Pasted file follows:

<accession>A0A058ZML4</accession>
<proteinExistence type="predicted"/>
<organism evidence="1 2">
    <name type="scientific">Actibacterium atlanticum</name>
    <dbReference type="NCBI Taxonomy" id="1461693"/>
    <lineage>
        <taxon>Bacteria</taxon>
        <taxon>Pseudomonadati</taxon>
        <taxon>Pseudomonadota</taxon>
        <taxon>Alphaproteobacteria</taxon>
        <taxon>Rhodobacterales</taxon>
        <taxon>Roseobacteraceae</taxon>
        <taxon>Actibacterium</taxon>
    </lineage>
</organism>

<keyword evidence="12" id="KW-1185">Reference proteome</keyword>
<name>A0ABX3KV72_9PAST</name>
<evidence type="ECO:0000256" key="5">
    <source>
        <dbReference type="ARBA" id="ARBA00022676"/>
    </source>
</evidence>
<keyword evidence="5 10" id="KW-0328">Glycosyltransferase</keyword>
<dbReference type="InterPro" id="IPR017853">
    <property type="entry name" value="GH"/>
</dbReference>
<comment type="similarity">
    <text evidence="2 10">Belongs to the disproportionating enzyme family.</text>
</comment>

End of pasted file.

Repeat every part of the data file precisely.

<accession>A0A058ZML4</accession>
<proteinExistence type="predicted"/>
<organism evidence="1 2">
    <name type="scientific">Actibacterium atlanticum</name>
    <dbReference type="NCBI Taxonomy" id="1461693"/>
    <lineage>
        <taxon>Bacteria</taxon>
        <taxon>Pseudomonadati</taxon>
        <taxon>Pseudomonadota</taxon>
        <taxon>Alphaproteobacteria</taxon>
        <taxon>Rhodobacterales</taxon>
        <taxon>Roseobacteraceae</taxon>
        <taxon>Actibacterium</taxon>
    </lineage>
</organism>

<keyword evidence="12" id="KW-1185">Reference proteome</keyword>
<name>A0ABX3KV72_9PAST</name>
<evidence type="ECO:0000256" key="5">
    <source>
        <dbReference type="ARBA" id="ARBA00022676"/>
    </source>
</evidence>
<keyword evidence="5 10" id="KW-0328">Glycosyltransferase</keyword>
<dbReference type="InterPro" id="IPR017853">
    <property type="entry name" value="GH"/>
</dbReference>
<comment type="similarity">
    <text evidence="2 10">Belongs to the disproportionating enzyme family.</text>
</comment>